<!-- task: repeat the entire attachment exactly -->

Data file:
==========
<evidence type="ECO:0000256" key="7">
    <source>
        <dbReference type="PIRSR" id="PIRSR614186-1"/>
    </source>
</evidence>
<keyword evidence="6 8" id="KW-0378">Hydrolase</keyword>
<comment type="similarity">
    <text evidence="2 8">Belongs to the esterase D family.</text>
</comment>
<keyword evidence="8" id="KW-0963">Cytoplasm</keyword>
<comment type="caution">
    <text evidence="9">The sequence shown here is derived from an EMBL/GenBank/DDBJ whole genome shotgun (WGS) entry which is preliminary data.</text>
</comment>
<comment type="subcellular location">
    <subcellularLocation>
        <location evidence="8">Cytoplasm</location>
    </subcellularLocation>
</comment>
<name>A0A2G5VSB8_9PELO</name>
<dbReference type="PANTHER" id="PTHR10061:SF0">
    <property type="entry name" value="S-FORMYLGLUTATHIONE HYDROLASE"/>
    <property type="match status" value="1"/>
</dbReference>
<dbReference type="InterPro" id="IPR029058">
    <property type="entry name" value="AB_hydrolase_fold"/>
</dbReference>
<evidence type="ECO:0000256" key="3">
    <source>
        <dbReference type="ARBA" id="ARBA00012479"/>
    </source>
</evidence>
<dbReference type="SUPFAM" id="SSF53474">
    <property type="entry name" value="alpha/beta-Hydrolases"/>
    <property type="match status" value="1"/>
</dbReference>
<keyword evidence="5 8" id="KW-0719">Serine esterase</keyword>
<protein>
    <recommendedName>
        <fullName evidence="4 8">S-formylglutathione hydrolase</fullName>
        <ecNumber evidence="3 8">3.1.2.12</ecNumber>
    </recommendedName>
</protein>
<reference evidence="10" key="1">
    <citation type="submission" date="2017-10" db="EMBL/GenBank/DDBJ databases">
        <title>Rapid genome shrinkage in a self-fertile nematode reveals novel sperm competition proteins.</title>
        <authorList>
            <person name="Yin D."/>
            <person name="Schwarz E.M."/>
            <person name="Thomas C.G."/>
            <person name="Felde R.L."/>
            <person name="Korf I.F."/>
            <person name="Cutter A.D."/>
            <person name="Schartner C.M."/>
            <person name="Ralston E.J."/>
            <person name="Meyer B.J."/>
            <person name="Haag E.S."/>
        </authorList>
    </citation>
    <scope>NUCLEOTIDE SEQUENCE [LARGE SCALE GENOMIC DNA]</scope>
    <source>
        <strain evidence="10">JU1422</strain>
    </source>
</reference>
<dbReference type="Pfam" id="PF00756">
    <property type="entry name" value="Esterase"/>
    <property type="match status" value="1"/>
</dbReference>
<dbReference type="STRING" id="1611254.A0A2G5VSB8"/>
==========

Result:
<evidence type="ECO:0000256" key="7">
    <source>
        <dbReference type="PIRSR" id="PIRSR614186-1"/>
    </source>
</evidence>
<keyword evidence="6 8" id="KW-0378">Hydrolase</keyword>
<comment type="similarity">
    <text evidence="2 8">Belongs to the esterase D family.</text>
</comment>
<keyword evidence="8" id="KW-0963">Cytoplasm</keyword>
<comment type="caution">
    <text evidence="9">The sequence shown here is derived from an EMBL/GenBank/DDBJ whole genome shotgun (WGS) entry which is preliminary data.</text>
</comment>
<comment type="subcellular location">
    <subcellularLocation>
        <location evidence="8">Cytoplasm</location>
    </subcellularLocation>
</comment>
<name>A0A2G5VSB8_9PELO</name>
<dbReference type="PANTHER" id="PTHR10061:SF0">
    <property type="entry name" value="S-FORMYLGLUTATHIONE HYDROLASE"/>
    <property type="match status" value="1"/>
</dbReference>
<dbReference type="InterPro" id="IPR029058">
    <property type="entry name" value="AB_hydrolase_fold"/>
</dbReference>
<evidence type="ECO:0000256" key="3">
    <source>
        <dbReference type="ARBA" id="ARBA00012479"/>
    </source>
</evidence>
<dbReference type="SUPFAM" id="SSF53474">
    <property type="entry name" value="alpha/beta-Hydrolases"/>
    <property type="match status" value="1"/>
</dbReference>
<keyword evidence="5 8" id="KW-0719">Serine esterase</keyword>
<protein>
    <recommendedName>
        <fullName evidence="4 8">S-formylglutathione hydrolase</fullName>
        <ecNumber evidence="3 8">3.1.2.12</ecNumber>
    </recommendedName>
</protein>
<reference evidence="10" key="1">
    <citation type="submission" date="2017-10" db="EMBL/GenBank/DDBJ databases">
        <title>Rapid genome shrinkage in a self-fertile nematode reveals novel sperm competition proteins.</title>
        <authorList>
            <person name="Yin D."/>
            <person name="Schwarz E.M."/>
            <person name="Thomas C.G."/>
            <person name="Felde R.L."/>
            <person name="Korf I.F."/>
            <person name="Cutter A.D."/>
            <person name="Schartner C.M."/>
            <person name="Ralston E.J."/>
            <person name="Meyer B.J."/>
            <person name="Haag E.S."/>
        </authorList>
    </citation>
    <scope>NUCLEOTIDE SEQUENCE [LARGE SCALE GENOMIC DNA]</scope>
    <source>
        <strain evidence="10">JU1422</strain>
    </source>
</reference>
<dbReference type="Pfam" id="PF00756">
    <property type="entry name" value="Esterase"/>
    <property type="match status" value="1"/>
</dbReference>
<dbReference type="STRING" id="1611254.A0A2G5VSB8"/>